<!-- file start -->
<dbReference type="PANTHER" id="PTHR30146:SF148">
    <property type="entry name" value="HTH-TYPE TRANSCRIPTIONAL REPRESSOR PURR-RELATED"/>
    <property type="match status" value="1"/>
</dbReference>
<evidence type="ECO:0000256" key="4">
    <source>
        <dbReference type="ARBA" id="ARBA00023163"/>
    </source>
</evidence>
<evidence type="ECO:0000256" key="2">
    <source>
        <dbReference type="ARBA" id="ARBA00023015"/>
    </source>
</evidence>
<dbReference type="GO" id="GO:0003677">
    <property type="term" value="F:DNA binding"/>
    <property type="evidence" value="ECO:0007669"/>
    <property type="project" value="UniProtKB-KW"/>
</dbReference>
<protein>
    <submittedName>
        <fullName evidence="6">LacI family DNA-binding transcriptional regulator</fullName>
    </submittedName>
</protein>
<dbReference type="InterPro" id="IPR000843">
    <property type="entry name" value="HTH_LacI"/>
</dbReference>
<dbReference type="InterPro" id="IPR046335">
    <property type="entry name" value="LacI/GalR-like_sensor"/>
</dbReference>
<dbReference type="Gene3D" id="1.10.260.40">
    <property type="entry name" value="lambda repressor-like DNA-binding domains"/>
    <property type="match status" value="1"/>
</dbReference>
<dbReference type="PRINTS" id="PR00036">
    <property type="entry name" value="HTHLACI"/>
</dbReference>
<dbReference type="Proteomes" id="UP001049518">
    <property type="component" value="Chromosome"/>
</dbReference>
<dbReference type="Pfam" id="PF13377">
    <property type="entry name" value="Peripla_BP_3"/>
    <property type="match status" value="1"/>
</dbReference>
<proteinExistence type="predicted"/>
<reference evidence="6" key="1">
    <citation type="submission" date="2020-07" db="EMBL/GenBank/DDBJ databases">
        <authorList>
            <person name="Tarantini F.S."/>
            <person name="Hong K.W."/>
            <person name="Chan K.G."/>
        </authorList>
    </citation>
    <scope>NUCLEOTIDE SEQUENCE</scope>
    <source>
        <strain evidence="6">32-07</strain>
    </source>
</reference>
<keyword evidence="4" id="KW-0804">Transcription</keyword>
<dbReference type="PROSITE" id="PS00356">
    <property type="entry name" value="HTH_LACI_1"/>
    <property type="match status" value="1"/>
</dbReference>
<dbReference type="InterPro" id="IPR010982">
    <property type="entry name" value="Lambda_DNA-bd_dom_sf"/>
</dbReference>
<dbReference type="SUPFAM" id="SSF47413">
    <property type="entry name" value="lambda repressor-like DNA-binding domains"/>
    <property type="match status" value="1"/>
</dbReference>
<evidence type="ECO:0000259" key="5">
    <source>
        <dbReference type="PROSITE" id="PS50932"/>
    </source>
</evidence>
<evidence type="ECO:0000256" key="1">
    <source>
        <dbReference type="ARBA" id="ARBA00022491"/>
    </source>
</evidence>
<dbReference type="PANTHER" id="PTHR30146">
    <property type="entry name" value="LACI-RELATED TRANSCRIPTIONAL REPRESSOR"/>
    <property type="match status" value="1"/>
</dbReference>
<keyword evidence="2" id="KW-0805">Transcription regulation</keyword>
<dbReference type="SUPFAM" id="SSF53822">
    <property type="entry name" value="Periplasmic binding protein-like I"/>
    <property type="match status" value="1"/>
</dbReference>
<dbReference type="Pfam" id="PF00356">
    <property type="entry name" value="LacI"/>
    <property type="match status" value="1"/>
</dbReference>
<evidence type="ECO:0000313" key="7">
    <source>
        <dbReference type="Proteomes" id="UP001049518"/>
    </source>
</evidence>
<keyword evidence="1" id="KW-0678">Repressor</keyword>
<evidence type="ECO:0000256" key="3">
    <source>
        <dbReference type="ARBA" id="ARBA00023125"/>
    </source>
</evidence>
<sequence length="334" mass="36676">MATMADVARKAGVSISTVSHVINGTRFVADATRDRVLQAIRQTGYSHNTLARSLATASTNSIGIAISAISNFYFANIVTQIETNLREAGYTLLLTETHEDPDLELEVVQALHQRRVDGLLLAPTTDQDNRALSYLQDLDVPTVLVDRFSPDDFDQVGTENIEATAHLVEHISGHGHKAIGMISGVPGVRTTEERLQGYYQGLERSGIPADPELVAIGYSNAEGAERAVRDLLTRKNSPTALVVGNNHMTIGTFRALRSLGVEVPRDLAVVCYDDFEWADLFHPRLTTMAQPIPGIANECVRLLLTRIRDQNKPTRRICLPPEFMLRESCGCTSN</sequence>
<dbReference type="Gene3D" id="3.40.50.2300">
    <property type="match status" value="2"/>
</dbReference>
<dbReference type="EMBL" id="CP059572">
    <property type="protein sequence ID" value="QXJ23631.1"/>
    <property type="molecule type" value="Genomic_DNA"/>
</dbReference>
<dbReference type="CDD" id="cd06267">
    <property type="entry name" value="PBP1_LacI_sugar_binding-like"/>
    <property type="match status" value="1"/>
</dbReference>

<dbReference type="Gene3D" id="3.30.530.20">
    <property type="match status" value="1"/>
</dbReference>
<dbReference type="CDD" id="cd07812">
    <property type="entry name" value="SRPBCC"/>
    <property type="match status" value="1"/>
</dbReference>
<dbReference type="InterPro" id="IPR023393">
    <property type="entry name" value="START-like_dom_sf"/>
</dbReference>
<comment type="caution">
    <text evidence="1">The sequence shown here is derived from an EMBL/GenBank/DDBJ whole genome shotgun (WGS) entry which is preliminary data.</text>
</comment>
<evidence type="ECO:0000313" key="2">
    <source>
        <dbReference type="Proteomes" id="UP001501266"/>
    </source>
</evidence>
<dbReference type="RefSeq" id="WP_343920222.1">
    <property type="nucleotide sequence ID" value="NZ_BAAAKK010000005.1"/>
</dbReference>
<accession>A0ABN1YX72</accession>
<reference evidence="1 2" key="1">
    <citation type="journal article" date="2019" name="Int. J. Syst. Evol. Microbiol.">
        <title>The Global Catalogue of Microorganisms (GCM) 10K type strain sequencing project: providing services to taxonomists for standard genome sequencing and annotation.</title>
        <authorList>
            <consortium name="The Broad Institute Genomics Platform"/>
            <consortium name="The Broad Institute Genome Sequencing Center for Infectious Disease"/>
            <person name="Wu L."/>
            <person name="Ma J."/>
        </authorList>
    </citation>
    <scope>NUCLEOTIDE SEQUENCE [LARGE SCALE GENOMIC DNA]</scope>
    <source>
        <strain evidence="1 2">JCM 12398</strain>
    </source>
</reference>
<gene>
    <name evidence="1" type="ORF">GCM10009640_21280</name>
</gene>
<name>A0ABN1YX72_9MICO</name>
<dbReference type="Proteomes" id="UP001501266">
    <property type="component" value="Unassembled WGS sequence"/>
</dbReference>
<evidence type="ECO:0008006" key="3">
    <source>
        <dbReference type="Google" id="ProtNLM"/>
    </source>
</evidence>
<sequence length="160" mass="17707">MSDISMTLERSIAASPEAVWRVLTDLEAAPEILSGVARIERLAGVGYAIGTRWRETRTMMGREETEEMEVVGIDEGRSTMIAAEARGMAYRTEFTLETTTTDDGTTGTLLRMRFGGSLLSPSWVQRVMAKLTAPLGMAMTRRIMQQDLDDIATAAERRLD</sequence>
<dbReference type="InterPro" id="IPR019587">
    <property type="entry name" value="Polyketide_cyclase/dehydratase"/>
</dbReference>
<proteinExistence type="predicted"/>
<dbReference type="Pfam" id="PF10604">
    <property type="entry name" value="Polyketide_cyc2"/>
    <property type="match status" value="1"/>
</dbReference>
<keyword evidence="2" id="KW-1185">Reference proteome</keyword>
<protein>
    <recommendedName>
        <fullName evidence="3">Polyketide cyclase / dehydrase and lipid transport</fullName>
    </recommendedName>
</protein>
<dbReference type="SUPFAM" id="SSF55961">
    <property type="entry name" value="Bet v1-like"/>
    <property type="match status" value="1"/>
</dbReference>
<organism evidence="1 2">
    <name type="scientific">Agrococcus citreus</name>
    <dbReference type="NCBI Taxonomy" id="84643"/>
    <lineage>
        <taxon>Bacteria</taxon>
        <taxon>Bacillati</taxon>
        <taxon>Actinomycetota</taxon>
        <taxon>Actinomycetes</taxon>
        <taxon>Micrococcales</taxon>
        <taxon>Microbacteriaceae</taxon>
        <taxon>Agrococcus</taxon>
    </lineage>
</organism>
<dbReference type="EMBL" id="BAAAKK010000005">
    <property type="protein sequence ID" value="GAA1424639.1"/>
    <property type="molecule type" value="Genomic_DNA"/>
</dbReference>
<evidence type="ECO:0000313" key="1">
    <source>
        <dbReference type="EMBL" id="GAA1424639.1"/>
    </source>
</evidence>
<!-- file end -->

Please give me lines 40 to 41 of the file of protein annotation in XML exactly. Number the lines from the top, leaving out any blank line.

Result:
</dbReference>
<dbReference type="Pfam" id="PF13377">